Webapp Runner – Apache Tomcat as a Dependency

John Simone, a fellow co-worker at Heroku, has created webapp-runner which provides an easy way to specify Tomcat as a dependency of your app and launch Tomcat. This is useful for making it simple to test your app locally but it also helps to avoid issues stemming from differences in runtime environments.

Here is how to use it from a Maven pom.xml build:

<?xml version="1.0" encoding="UTF-8"?>
<project xmlns="http://maven.apache.org/POM/4.0.0" xmlns:xsi="http://www.w3.org/2001/XMLSchema-instance" xsi:schemaLocation="http://maven.apache.org/POM/4.0.0 http://maven.apache.org/maven-v4_0_0.xsd">
 
    <modelVersion>4.0.0</modelVersion>
 
    <groupId>org.example</groupId>
    <artifactId>hellojavawebapprunner</artifactId>
    <name>hellojavawebapprunner</name>
    <version>1.0-SNAPSHOT</version>
    <packaging>war</packaging>
 
    <dependencies>
        <dependency>
            <groupId>javax.servlet</groupId>
            <artifactId>javax.servlet-api</artifactId>
            <version>3.0.1</version>
            <scope>provided</scope>
        </dependency>
        <dependency>
            <groupId>com.github.jsimone</groupId>
            <artifactId>webapp-runner</artifactId>
            <version>7.0.22</version>
            <scope>provided</scope>
        </dependency>
    </dependencies>
 
    <build>
        <plugins>
            <plugin>
                <groupId>org.apache.maven.plugins</groupId>
                <artifactId>maven-war-plugin</artifactId>
                <version>2.2</version>
                <configuration>
                    <failOnMissingWebXml>false</failOnMissingWebXml>
                    <webappDirectory>${project.build.directory}/${project.artifactId}</webappDirectory>
                    <warName>${project.artifactId}</warName>
                </configuration>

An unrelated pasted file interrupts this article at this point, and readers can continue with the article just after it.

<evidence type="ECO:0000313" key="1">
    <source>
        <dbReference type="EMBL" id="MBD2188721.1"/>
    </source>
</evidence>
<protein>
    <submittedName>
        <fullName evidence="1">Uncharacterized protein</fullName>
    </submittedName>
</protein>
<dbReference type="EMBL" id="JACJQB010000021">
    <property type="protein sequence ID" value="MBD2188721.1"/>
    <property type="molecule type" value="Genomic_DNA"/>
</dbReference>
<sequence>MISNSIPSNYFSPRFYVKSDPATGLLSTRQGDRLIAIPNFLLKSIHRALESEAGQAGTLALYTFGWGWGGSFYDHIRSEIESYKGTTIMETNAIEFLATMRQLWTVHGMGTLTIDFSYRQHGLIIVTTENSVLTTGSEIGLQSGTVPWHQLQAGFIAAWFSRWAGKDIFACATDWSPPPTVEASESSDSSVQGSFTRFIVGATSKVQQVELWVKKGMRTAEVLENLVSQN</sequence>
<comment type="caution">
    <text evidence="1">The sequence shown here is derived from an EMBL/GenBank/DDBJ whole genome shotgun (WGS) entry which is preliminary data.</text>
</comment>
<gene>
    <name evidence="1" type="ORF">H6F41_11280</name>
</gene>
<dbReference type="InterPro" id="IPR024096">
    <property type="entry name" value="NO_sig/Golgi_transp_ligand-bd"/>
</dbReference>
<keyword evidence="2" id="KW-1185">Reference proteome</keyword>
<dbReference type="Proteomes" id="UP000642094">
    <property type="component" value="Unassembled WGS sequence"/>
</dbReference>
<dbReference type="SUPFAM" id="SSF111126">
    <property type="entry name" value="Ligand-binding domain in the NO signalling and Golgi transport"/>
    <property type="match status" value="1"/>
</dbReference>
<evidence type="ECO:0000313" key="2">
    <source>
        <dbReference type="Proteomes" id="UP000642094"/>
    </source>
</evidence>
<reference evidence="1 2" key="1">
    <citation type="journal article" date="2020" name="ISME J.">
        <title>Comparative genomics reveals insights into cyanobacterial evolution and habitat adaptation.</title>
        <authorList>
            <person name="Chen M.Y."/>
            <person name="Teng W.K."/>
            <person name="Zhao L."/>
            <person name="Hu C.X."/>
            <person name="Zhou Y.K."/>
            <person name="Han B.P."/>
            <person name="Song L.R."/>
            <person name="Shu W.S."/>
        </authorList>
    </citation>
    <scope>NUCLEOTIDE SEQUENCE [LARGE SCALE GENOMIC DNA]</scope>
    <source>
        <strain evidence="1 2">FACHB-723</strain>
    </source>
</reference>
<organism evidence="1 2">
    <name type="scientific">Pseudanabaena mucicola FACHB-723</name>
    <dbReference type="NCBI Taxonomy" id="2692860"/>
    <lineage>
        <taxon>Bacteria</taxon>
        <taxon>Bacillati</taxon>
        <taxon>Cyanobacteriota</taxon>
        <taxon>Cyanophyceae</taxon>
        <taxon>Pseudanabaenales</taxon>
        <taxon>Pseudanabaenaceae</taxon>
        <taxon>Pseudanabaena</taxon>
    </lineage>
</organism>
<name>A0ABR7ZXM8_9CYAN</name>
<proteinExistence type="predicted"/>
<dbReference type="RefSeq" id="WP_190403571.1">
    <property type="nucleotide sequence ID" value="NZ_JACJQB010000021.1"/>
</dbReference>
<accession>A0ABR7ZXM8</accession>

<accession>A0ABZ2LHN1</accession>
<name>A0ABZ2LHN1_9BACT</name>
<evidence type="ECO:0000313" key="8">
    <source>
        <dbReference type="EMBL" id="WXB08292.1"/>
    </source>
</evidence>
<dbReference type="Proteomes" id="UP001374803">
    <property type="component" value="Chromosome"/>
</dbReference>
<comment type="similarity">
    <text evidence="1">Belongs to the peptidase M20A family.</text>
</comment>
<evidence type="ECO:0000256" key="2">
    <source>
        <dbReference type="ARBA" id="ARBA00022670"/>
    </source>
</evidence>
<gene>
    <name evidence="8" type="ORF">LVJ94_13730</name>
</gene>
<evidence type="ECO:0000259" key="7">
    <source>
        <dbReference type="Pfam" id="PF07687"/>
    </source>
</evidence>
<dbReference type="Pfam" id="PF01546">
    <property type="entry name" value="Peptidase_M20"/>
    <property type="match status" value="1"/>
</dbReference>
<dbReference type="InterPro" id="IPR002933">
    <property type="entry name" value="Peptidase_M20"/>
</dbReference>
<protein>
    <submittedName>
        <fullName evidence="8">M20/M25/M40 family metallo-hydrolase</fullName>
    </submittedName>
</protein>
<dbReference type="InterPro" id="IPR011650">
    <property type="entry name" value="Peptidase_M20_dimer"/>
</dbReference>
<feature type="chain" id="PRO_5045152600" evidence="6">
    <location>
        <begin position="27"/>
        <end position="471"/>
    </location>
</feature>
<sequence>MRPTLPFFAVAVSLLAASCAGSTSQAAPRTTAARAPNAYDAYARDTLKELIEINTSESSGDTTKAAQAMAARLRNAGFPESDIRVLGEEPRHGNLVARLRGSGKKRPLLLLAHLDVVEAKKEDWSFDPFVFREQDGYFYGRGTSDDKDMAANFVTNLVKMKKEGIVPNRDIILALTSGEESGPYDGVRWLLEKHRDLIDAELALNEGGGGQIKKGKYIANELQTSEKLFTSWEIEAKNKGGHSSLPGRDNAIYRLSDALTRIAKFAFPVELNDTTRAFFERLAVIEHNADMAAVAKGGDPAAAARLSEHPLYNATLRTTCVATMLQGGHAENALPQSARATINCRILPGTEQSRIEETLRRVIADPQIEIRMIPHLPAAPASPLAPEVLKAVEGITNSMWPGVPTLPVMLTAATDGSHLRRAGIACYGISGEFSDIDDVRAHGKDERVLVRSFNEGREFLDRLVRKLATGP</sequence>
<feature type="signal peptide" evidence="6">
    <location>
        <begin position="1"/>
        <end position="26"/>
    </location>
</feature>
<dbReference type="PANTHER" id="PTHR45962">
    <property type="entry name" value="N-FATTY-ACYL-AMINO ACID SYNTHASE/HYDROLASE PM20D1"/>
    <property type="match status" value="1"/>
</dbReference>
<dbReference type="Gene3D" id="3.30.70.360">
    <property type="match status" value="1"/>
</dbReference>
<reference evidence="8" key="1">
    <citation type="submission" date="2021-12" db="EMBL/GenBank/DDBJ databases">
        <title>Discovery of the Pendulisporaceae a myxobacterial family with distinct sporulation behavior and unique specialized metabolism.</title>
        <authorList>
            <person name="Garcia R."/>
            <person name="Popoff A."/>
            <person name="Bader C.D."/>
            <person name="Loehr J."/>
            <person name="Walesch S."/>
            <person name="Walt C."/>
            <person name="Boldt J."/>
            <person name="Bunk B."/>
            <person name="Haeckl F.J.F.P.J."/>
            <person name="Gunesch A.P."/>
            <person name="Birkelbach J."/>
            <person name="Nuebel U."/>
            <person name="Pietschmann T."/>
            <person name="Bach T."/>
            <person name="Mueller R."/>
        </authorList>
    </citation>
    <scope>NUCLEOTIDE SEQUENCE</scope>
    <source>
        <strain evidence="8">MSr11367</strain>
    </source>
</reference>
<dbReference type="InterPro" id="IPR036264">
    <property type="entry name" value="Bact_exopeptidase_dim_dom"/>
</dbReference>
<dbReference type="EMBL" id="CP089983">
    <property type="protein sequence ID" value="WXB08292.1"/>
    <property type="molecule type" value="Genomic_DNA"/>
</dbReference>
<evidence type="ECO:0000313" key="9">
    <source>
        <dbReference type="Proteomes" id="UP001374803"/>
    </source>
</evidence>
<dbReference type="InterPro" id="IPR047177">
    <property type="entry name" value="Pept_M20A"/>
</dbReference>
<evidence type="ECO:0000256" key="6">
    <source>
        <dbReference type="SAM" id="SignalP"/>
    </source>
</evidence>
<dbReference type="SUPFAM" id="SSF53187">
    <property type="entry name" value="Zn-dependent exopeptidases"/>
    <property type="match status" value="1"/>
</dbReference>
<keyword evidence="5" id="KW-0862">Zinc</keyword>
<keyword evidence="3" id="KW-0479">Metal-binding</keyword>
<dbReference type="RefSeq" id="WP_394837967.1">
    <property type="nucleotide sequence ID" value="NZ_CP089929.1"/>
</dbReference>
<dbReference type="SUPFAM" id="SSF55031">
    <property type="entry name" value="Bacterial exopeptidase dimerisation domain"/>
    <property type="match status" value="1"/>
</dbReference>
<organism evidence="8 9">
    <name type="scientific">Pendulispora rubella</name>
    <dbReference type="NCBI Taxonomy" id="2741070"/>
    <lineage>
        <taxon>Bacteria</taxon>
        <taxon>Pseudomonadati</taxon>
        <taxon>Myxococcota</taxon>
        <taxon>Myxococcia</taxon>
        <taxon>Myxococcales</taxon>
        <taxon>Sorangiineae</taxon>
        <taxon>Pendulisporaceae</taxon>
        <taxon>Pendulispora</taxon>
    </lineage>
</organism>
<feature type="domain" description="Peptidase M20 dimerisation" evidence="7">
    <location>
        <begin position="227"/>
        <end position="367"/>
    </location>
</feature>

</plugin>
            <plugin>
                <groupId>org.apache.maven.plugins</groupId>
                <artifactId>maven-dependency-plugin</artifactId>
                <version>2.4</version>
                <executions>
                    <execution>
                        <phase>package</phase>
                        <goals><goal>copy-dependencies</goal></goals>
                        <configuration>
                            <includeArtifactIds>webapp-runner</includeArtifactIds>
                        </configuration>
                    </execution>
                </executions>
            </plugin>
        </plugins>
    </build>
</project>

Then just run the Maven build:

mvn package

And start up Tomcat using webapp-runner pointing to the exploded war:

java -jar target/dependency/webapp-runner-7.0.22.jar target/hellojavawebapprunner

Or you can point it to a war file:

java -jar target/dependency/webapp-runner-7.0.22.jar target/hellojavawebapprunner.war

Since this method still uses war packaging you can do the usual web app deployment in Eclipse or IntelliJ. But that means deploying to a different runtime than what is specified as a dependency. Since one goal of using the webapp-runner is runtime consistency it is better to launch the webapp-runner for local testing. To do that just use the “webapp.runner.launch.Main” class and give it “src/main/webapp” as an argument. Eclipse will include the webapp-runner jar in the launch classpath even though the scope is “provided”. In IntelliJ you need to either manually add the libraries to the runtime classpath or change the scope to “compile” (the default). But this has a side effect of copying the jars into the WEB-INF/lib directory. Maybe someone else knows of a better solution.

I’ve posted a simple example project on GitHub that uses the webapp-runner. Also checkout the webapp-runner project on GitHub for more details on how to use it. If you’d like to try this out on Heroku then you can easily deploy a copy using the java.herokuapp.com app that I created.

Let me know if you have any questions or comments. Thanks!